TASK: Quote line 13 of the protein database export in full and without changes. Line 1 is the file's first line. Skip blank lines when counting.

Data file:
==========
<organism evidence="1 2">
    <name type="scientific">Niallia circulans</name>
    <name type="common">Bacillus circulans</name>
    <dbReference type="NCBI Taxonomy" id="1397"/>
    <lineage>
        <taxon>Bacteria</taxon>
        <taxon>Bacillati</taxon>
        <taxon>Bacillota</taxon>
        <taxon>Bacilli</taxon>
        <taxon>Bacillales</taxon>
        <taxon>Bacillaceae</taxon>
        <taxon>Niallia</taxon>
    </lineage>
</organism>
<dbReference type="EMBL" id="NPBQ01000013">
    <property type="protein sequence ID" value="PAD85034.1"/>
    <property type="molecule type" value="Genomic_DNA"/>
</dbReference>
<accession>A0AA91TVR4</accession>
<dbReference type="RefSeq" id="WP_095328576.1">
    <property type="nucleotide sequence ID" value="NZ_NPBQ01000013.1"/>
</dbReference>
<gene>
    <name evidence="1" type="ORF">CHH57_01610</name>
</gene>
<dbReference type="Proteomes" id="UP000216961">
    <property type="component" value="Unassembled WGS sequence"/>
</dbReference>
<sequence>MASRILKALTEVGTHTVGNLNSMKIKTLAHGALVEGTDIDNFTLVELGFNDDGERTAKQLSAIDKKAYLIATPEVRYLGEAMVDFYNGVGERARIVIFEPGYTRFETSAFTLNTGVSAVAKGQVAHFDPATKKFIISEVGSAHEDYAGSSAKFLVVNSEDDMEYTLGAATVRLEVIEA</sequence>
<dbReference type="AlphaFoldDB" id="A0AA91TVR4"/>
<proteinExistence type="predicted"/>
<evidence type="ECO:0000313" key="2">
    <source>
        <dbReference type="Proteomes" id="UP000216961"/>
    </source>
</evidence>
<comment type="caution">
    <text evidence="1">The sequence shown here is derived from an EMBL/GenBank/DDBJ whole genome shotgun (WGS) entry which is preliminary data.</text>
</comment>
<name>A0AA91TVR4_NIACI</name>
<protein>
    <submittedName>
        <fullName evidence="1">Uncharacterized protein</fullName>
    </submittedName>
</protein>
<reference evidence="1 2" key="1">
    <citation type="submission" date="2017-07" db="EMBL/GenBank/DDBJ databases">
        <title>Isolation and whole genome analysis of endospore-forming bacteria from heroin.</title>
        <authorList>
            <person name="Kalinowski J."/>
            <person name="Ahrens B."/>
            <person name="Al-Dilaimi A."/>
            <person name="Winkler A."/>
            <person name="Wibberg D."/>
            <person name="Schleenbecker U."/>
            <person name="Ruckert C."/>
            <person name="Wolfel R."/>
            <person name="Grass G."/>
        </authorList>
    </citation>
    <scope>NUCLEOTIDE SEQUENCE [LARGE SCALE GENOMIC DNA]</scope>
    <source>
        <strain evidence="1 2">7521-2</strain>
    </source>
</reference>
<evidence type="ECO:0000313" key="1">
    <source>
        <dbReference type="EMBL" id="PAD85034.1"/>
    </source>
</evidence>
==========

    </lineage>